Depression: Information for Patients and Families


Mental illness awareness is going strong these days thanks to the effort of agencies advocating a better understanding of these disorders. Moreover, people through the aid of technology can easily access knowledge, thoughts, and ideas regarding the subject matter. For instance, with depression, there is countless news of suicides due to depression. Another is the admittance of celebrities and ordinary individuals through social media that they are undergoing depression. Oftentimes, admittance of such disorder is countered by endless words of encouragement, support and unspoken question of whys. There is no correct and exact answer for the “why” of depression. Experts claim that it is the myriad of factors: coping mechanism, life experiences, genetics, neurotransmitters, support system, etc. Depression has no prejudice which simply means it is seen in all types or classes of people. Even the rich and famous is not exempted from the illness.

“The causes of depression are heterogeneous. Thus, treatment providers should not use a generic treatment for depression,” writes Marwa Azab Ph.D.


By definition, depression is a serious medical illness that negatively affects how one feels, think and act. It causes feelings of extreme sadness and loss of interest and motivation in doing enjoyable activities. Depression can happen to children and adults as well. In children, the occurrence of depression is equal for boys and girls before puberty, and after puberty, the incidence is more common in girls. While symptoms of depression can be quite noticeable in adults, identification of symptoms in children is tricky since it can be mistaken for normal changes associated with adolescence.

“Childhood depression often persists, recurs, and continues into adulthood, especially if left untreated,” writes Erlanger A. Turner Ph.D.

Treatment for depression oftentimes includes pharmacologic management, forms of psychotherapy and working with the family or combination of these. For children and teenagers, it is best to include work with child’s school or enlist the child in peer support and self-help groups. Psychiatrists develop a comprehensive treatment plan which encompasses specific situation, child’s need and recommendation on treatment approaches. Antidepressant medications can also be used in children and adolescents based on the guidelines of FDA. Prozac, an antidepressant drug under the selective serotonin reuptake inhibitors (SSRI), is used for the treatment of depression for children eight years old and above. Another medication used for children 12 years old and older is Escitalopram or Lexapro. It is common practice for a physician to prescribe another antidepressant despite not having approved by FDA. It is referred to as off-label use or prescribing. Don’t fret because off-label use is widespread and still consistent with general clinical practice. Take note that atypical antipsychotics are not approved by the FDA for treatment of pediatric and adolescent depression and not considered as an appropriate first-line treatment. Tricyclic antidepressants, on the other hand, are almost never given to children since it has seen no effectiveness in pediatric depression. The response for the initial treatment of medication is 60 percent, and those of do not respond on the first line treatment will usually see results with another medication or in conjunction with a form of psychotherapy called cognitive behavioral therapy. Research supports that medication together with cognitive behavioral therapy provides protection against suicidal thoughts, ideations, and attempts in individuals with depression.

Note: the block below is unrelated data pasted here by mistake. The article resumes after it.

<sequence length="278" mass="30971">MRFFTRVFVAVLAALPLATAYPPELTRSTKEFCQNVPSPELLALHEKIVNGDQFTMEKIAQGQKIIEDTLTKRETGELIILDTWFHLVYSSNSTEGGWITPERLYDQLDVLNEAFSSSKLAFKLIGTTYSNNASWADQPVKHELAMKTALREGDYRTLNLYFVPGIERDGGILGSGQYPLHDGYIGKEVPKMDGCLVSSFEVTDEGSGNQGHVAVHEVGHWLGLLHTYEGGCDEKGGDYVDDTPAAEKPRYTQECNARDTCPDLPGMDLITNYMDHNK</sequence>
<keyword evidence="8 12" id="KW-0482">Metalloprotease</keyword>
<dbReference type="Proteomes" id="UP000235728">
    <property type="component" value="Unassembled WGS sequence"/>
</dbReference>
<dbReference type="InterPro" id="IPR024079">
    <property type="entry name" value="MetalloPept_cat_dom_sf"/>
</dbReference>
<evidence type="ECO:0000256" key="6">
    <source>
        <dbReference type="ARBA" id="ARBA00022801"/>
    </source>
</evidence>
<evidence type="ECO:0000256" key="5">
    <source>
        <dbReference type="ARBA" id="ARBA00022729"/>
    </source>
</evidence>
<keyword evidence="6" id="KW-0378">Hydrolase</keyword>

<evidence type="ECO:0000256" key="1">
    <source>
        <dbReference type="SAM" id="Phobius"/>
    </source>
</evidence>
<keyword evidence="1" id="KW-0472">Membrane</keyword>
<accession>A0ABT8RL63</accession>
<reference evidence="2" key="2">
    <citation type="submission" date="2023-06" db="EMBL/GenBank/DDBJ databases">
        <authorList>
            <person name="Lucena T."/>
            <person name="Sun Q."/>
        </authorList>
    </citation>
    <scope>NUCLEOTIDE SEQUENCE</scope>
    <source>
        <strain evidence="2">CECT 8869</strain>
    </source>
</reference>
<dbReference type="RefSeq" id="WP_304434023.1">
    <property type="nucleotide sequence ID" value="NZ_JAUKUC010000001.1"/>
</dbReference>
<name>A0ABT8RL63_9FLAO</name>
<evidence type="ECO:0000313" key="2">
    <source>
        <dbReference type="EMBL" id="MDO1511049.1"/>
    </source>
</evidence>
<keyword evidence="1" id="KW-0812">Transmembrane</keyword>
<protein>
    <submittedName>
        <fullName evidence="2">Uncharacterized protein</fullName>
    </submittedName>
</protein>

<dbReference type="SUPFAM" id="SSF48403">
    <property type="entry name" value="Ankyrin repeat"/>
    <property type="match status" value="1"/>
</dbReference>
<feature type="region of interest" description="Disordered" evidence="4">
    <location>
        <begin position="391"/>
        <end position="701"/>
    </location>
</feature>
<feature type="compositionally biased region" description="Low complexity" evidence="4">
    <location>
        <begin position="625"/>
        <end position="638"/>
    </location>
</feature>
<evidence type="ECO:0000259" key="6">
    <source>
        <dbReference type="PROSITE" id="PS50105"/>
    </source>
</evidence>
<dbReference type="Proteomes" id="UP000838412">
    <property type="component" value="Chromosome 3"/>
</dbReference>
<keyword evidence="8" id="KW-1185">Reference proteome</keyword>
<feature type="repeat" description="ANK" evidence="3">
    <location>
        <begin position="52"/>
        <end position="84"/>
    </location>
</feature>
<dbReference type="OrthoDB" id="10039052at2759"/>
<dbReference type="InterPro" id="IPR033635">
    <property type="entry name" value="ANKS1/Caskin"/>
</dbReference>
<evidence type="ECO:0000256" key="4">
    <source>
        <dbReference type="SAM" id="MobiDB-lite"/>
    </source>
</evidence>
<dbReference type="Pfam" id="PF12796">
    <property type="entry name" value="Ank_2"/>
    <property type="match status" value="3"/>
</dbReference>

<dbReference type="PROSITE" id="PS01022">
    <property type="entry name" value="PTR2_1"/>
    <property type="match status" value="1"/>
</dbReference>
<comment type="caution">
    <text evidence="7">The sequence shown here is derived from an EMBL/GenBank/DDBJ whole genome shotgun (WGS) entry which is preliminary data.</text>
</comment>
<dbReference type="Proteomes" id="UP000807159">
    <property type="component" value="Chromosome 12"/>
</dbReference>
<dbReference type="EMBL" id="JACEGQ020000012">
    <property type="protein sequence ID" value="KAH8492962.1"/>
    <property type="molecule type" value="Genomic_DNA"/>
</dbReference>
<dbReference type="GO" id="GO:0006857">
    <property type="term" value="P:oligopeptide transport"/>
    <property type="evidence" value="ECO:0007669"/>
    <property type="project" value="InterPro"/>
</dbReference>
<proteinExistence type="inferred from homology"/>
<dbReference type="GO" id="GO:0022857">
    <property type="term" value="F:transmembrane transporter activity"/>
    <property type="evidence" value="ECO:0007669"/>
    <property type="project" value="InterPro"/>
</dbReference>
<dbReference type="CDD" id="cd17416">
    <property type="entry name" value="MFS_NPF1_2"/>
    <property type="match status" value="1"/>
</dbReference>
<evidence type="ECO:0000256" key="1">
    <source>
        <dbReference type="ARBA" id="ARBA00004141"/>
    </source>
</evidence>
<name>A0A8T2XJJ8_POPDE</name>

“Medication and cognitive behavioral therapy (CBT) are equally effective in treating depression. Medication can help with severe depression even as much as CBT,” writes Seth J. Gillihan Ph.D.


Depression is a serious mental illness that needs medical attention. If left untreated, it can plague the child/adolescent from six to twelve months but with serious consequences. It increases the risk of the individual for substance abuse, eating disorders, teenage pregnancy, and suicidal thoughts. Also, untreated children are more likely to have trouble in school, at home, and with friends.